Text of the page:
A tsunami of FUD (Fear, Uncertainty, Disorder) washed through the cryptocurrency and blockchain community as the original version of the Ethereum network, Ethereum Classic (ETC) came under attack.
An unidentified perpetrator, allegedly for all intents and purposes, rolled back and altered transactions on the network. Some exchanges, in response, have halted transactions in the digital asset. On the other hand, others are requiring longer confirmation times to keep themselves away from being gamed while processing trades.
On 8th Jan, the official Twitter handle for the $550 million ETC network warned of “a possible chain reorganization or double spend attack.” Nevertheless, they noted that from what they can tell the ETC network is working normally. Notably, the handle tweeted again, urging cryptocurrency and digital asset exchanges to be careful while processing trades, just seven hours following the incident.
Mining pool operator Etherchain also issued a warning, shortly after the network’s announcement, mentioning that it identified a successful 51% attack on the Ethereum Classic blockchain network. Bad things can happen, once a party starts controlling more than 50% of a cryptocurrency’s computing power, also known as the hashrate.
Donald McIntyre, the founder of Etherplan, said that an ETC miner temporarily had more than 60% of the network’s hash rate. If one person or cartel controls more than fifty percent of a cryptocurrency network’s hash power, he gets the control over the transactions which get processed on the blockchain. Notably, this allows them to mine a disproportionately large amount of the network’s blocks. Moreover, they can double-spend the coins by altering the blockchain. Generally, they are able to reward themselves unjustly.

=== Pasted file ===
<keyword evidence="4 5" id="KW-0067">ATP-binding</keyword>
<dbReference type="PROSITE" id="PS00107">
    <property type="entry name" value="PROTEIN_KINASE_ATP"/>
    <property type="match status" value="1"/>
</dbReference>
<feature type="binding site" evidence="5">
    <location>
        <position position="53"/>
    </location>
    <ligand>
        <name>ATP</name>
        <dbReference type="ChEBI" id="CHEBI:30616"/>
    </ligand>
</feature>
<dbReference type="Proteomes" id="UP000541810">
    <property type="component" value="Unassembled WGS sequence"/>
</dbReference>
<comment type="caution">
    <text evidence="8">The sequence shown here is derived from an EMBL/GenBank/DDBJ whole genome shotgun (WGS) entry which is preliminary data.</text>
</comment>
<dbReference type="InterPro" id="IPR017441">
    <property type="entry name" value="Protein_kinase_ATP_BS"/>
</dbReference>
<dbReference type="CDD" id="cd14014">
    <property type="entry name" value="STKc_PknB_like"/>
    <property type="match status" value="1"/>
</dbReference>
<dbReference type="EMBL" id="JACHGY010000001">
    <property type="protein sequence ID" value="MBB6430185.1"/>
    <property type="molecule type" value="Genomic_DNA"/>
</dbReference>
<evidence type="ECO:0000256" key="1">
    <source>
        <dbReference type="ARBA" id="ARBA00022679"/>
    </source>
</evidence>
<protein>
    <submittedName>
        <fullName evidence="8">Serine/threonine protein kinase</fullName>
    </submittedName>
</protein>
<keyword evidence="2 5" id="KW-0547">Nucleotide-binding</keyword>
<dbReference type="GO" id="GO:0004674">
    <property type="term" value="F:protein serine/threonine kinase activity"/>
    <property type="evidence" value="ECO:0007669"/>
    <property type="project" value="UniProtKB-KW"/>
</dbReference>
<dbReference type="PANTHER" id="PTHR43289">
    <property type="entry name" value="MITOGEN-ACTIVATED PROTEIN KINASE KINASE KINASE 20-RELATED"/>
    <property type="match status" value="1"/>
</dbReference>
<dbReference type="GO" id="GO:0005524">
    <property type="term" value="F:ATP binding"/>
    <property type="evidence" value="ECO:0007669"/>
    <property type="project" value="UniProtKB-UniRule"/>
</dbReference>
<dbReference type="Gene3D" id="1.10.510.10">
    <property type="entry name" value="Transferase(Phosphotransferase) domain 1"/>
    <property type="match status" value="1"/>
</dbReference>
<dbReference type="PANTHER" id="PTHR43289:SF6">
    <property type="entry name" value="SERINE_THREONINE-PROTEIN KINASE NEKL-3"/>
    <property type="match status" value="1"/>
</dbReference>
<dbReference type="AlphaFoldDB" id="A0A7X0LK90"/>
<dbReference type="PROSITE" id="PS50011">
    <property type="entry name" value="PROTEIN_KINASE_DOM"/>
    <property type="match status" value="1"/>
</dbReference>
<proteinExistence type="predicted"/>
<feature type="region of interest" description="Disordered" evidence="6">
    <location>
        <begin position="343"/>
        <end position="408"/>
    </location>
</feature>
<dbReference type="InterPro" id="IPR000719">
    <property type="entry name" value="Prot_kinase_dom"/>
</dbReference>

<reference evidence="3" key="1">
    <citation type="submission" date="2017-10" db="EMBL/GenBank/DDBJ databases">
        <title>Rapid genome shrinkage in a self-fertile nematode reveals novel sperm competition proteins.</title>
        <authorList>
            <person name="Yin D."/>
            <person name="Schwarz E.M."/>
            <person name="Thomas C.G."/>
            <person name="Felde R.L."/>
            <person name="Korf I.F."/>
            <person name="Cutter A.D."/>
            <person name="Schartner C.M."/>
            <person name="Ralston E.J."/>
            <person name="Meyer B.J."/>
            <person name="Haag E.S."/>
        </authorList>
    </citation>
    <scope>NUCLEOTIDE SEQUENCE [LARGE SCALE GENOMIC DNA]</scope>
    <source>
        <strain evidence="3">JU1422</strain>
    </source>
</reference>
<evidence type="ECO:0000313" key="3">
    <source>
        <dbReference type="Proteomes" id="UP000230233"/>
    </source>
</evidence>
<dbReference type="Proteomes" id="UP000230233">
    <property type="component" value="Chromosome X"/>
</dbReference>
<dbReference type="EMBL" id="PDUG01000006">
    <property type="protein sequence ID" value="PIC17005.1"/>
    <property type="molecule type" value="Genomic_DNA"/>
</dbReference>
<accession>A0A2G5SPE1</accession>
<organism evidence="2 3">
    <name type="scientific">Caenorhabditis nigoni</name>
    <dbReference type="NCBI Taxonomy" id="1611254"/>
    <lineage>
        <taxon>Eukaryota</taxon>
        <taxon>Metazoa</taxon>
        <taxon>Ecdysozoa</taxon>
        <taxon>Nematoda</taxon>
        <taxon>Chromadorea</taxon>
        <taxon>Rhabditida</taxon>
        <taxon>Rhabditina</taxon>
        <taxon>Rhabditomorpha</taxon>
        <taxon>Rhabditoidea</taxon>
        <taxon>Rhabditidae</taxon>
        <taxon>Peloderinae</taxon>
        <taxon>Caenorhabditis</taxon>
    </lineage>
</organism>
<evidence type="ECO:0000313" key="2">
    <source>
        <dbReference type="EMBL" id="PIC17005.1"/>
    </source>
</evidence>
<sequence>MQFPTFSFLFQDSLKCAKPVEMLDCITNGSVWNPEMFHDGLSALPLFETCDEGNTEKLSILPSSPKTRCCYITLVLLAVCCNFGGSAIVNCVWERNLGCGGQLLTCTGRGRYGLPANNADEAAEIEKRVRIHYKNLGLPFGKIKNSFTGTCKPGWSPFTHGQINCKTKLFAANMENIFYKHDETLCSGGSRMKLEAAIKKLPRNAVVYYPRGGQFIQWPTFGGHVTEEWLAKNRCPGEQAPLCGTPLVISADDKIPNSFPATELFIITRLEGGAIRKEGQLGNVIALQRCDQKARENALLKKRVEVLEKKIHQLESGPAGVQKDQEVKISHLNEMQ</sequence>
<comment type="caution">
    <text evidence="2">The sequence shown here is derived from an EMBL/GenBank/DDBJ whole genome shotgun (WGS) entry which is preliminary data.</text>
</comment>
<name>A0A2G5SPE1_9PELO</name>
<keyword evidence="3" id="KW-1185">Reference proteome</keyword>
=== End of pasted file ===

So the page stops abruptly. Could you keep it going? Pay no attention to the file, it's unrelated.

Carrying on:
Interestingly, several blocks produced by the suspected miner are empty. This essentially means that they contain no transactions.
ETC community manager for blockchain engineering company IOHK, Kevin Lord is of the opinion that it was more of a selfish miner rather than a 51% attack.
But, the motives were more sinister-as per chief cryptocurrency exchange-Coinbase. When it spotted some disreputable activity, Coinbase knew about the ETC problem a few days ago.
Primarily, the Ethereum Classic fiasco demonstrates how complex it is to build a trustworthy public network. Notably, a fork of the original cryptocurrency, Bitcoin Gold came under a 51% attack in May last year. Moreover, it also exposes the vulnerability of less trendy digital assets. As per CoinMarketCap, Ethereum Classic is the 18th-largest cryptocurrency. ETC is exchanging hands at the rate of $5.06 with a with a market cap of $543.3 million, at press time. By looking at the recent events, it seems that not all blockchains are immutable.